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eight sides, and the whole character of the simple round column was changed when its shaft was made to resemble a papyrus or lotus stalk, and its upper part was sculptured in the form of the flower of either plant. Both pillars and pilasters were sometimes decorated with figures of Osiris, cut on the front face in high relief, as at Abû-Simbel, and the capitals were often sculptured in the form of the head of Hathor (the Cow-goddess), surmounted by a sistrum. The

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pillar with the Hathor-headed capital was suggested by the pole, or small tree trunk, surmounted by the head of a bull, ox, or cow, which the primitive Egyptians set up over the graves of their chiefs, a custom which survives to the present day among certain of the tribes of Central Africa. Every temple had a sacred lake within its precincts, just as every large house possessed


a garden with an ornamental lake in it.

Each temple also was surrounded by a girdle wall, which was usually made exceedingly strong and was provided with

fortified gateways. The space between the temple buildings and this wall was occupied by gardens and storehouses for the property of the priests, and also by the dwellings of private folk. Thus the girdle wall of the temple actually cnclosed a small city, which

cases of popular panic or invasion became a city of refuge.

Painting and sculpture. The Egyptians, from the IVth dynasty downwards, were in the habit of painting the basreliefs in their temples and tombs, and also their statues, and they seemed to have relied greatly upon paintings in bright colours to enhance the effect of the work of the sculptor. The earliest wall decoration consists of series of figures of men, animals, etc., traced or cut in outline, or sculptured in low relief, on tolerably smooth slabs of limestone; sometimes the surfaces of the slabs were prepared with a sort of limewash, and the paintings painted upon it. The skill of the painter, even in the remote period of the Painted portrait statue of Ån-kheft-ka, a IVth dynasty, is marvel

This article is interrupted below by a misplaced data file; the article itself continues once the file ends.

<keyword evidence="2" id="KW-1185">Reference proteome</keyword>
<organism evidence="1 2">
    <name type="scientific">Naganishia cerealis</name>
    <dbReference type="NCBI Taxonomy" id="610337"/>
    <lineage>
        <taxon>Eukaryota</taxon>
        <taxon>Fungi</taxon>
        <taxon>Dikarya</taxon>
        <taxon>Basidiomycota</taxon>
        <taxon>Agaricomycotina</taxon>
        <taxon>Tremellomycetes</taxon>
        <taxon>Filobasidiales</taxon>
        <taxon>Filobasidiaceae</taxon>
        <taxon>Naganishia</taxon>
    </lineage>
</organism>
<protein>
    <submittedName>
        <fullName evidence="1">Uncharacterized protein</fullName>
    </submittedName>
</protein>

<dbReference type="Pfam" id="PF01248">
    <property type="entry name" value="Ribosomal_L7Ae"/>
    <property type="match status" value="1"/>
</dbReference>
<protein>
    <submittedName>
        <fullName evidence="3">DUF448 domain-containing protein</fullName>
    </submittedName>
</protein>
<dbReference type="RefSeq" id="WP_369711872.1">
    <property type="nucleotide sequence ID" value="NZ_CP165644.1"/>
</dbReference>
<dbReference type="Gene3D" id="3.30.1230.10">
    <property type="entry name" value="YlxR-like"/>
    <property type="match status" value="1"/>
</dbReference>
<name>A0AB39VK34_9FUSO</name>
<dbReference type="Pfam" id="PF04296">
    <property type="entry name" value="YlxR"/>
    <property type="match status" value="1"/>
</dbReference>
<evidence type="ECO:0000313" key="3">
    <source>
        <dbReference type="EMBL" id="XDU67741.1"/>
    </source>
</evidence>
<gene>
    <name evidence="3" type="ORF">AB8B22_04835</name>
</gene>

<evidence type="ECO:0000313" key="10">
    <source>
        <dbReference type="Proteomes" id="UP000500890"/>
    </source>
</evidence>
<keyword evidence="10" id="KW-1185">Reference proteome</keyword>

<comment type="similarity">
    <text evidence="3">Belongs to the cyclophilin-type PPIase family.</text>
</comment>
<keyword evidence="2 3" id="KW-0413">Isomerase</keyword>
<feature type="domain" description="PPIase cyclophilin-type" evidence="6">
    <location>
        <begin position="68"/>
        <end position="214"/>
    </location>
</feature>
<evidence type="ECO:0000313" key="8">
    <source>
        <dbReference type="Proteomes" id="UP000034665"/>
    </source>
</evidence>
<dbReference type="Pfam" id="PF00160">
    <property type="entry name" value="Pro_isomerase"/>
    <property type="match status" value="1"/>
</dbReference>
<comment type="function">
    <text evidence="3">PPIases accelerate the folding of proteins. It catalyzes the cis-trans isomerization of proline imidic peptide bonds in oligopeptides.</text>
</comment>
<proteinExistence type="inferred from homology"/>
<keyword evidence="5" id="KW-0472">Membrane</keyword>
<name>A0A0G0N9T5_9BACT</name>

royal kinsman.

IVth dynasty, about B.C. 3700. lous, and the accuracy with (Northern Egyptian Gallery, Bay 1, No. 33.]


which he represented every detail and characteristic of animate and inanimate objects is beyond praise. At all periods, however, general scenes are more or less hard, a fact due to want of perspective. The Egyptians loved colour, and they used it wherever it could possibly be employed. A striking instance of this is afforded by the elaborately painted papyri of the Book of the Dead, which when once buried in the tomb were intended to be seen by no other eye than that of the spirit of the deceased !


Head of a painted staluc Alabaster figure of a priest seated on a throne with steps.

of Neb-hap-Rā MenIVth-VIth dynasty.


XIth dynasty. [No. 156, Wall-case 99, Third Egyptian Room.]

[Northern Egyptian Gallery,

Bay 3, No. 104.] The wall sculptures were of two kinds, the bas-relief and the sunk relief. In the bas-relief the sculpture is raised a little above the surface of the slab, and in the sunk relief it is a little below. The sunk relief is one of the most characteristic features of Egyptian sculpture. Of the first kind there are many examples in the Egyptian Galleries of the British Museum, especially in the Vestibule at the north end of the Northern Gallery, where the slab from the tomb

of Rā-ḥetep at Mêdûm (Egyptian Vestibule, No. 40), of the IVth dynasty may be specially noted. Several portions of fine and delicately painted bas-reliefs from the temple of Neb-hap-Rā Menthu-ḥetep, of the XIth dynasty, at Dêr al-Bahari, which are exhibited in Bay 2 of the Northern Gallery, are worthy of careful study. The sepulchral tablet of Sebek-āa, of the XIth dynasty, should be noted (Bay 4, No. 120; see Plate XXIII). Examples of the sunk relief will be found in the Northern Egyptian Gallery, Bay 1.

Both paintings


Diorite statue of Sebek-nekht.

XIIth dynasty, [No. 164, Wall-case 100, Third Egyptian Room.] and reliefs, however, are unsatisfactory from the modern point of view, for while the head is given in profile, the eye is represented as if the figure were in a full-faced position. A front view is given of the shoulders, but the view of the other portions of the body is a mixture of profile and full face. These facts are calculated to give a false impression of the

skill of the painter and sculptor, which, as is admitted on all hands, was very great.

The artist was at a very early period fettered by tradition and conventionality, but sufficient proofs have survived to show


Figure of a king.

XIIIth dynasty. [No. 178, Wall-case 102, Third Egyptian Room.] that when free to give rein to his fancy he could produce even caricatures and comic pictures of the most amusing character. Thus, in Papyrus No. 10,016, we see the lion and the unicorn

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